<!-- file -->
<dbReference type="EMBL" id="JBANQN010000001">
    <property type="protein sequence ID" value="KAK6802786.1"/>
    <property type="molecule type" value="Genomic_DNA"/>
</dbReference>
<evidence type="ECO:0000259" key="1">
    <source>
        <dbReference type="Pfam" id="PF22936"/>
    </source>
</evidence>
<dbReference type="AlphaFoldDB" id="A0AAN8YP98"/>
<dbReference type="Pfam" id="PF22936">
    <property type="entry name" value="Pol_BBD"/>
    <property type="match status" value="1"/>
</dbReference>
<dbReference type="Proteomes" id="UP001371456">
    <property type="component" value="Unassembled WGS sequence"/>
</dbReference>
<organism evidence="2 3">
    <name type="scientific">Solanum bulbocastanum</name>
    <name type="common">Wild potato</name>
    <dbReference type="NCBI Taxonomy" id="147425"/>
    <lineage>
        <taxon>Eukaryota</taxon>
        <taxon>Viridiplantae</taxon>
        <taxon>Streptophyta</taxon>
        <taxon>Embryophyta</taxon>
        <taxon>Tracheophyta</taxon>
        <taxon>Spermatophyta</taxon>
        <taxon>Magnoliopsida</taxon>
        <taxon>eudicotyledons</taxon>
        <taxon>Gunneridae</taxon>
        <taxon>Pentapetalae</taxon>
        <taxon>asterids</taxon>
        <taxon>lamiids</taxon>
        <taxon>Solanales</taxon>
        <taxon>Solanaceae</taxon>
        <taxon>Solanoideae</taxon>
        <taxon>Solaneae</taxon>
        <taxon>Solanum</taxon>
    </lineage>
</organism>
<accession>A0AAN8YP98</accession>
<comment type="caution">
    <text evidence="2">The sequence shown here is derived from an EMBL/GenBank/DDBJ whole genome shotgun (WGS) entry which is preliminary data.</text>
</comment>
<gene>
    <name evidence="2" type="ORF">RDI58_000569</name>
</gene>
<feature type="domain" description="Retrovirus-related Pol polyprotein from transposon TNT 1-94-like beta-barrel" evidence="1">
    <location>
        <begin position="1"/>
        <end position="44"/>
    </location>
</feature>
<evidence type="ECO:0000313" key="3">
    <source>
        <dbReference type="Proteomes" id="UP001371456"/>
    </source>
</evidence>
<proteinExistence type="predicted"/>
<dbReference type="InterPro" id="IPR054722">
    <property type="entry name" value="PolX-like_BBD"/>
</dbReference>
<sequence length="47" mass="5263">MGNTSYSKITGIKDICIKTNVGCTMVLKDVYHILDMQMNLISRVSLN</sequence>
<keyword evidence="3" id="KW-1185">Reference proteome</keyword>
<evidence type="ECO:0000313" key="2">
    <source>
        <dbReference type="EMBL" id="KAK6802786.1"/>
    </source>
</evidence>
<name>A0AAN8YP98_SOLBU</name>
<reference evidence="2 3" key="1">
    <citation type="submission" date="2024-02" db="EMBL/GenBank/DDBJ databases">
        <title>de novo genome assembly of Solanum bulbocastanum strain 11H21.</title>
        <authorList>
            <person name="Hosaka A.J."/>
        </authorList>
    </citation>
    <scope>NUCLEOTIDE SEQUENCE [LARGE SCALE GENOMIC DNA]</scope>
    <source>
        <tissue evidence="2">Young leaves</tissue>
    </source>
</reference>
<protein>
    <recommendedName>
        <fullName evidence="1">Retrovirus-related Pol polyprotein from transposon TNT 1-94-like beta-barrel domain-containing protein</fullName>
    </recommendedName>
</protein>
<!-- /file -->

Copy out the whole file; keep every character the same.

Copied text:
<dbReference type="EMBL" id="JBANQN010000001">
    <property type="protein sequence ID" value="KAK6802786.1"/>
    <property type="molecule type" value="Genomic_DNA"/>
</dbReference>
<evidence type="ECO:0000259" key="1">
    <source>
        <dbReference type="Pfam" id="PF22936"/>
    </source>
</evidence>
<dbReference type="AlphaFoldDB" id="A0AAN8YP98"/>
<dbReference type="Pfam" id="PF22936">
    <property type="entry name" value="Pol_BBD"/>
    <property type="match status" value="1"/>
</dbReference>
<dbReference type="Proteomes" id="UP001371456">
    <property type="component" value="Unassembled WGS sequence"/>
</dbReference>
<organism evidence="2 3">
    <name type="scientific">Solanum bulbocastanum</name>
    <name type="common">Wild potato</name>
    <dbReference type="NCBI Taxonomy" id="147425"/>
    <lineage>
        <taxon>Eukaryota</taxon>
        <taxon>Viridiplantae</taxon>
        <taxon>Streptophyta</taxon>
        <taxon>Embryophyta</taxon>
        <taxon>Tracheophyta</taxon>
        <taxon>Spermatophyta</taxon>
        <taxon>Magnoliopsida</taxon>
        <taxon>eudicotyledons</taxon>
        <taxon>Gunneridae</taxon>
        <taxon>Pentapetalae</taxon>
        <taxon>asterids</taxon>
        <taxon>lamiids</taxon>
        <taxon>Solanales</taxon>
        <taxon>Solanaceae</taxon>
        <taxon>Solanoideae</taxon>
        <taxon>Solaneae</taxon>
        <taxon>Solanum</taxon>
    </lineage>
</organism>
<accession>A0AAN8YP98</accession>
<comment type="caution">
    <text evidence="2">The sequence shown here is derived from an EMBL/GenBank/DDBJ whole genome shotgun (WGS) entry which is preliminary data.</text>
</comment>
<gene>
    <name evidence="2" type="ORF">RDI58_000569</name>
</gene>
<feature type="domain" description="Retrovirus-related Pol polyprotein from transposon TNT 1-94-like beta-barrel" evidence="1">
    <location>
        <begin position="1"/>
        <end position="44"/>
    </location>
</feature>
<evidence type="ECO:0000313" key="3">
    <source>
        <dbReference type="Proteomes" id="UP001371456"/>
    </source>
</evidence>
<proteinExistence type="predicted"/>
<dbReference type="InterPro" id="IPR054722">
    <property type="entry name" value="PolX-like_BBD"/>
</dbReference>
<sequence length="47" mass="5263">MGNTSYSKITGIKDICIKTNVGCTMVLKDVYHILDMQMNLISRVSLN</sequence>
<keyword evidence="3" id="KW-1185">Reference proteome</keyword>
<evidence type="ECO:0000313" key="2">
    <source>
        <dbReference type="EMBL" id="KAK6802786.1"/>
    </source>
</evidence>
<name>A0AAN8YP98_SOLBU</name>
<reference evidence="2 3" key="1">
    <citation type="submission" date="2024-02" db="EMBL/GenBank/DDBJ databases">
        <title>de novo genome assembly of Solanum bulbocastanum strain 11H21.</title>
        <authorList>
            <person name="Hosaka A.J."/>
        </authorList>
    </citation>
    <scope>NUCLEOTIDE SEQUENCE [LARGE SCALE GENOMIC DNA]</scope>
    <source>
        <tissue evidence="2">Young leaves</tissue>
    </source>
</reference>
<protein>
    <recommendedName>
        <fullName evidence="1">Retrovirus-related Pol polyprotein from transposon TNT 1-94-like beta-barrel domain-containing protein</fullName>
    </recommendedName>
</protein>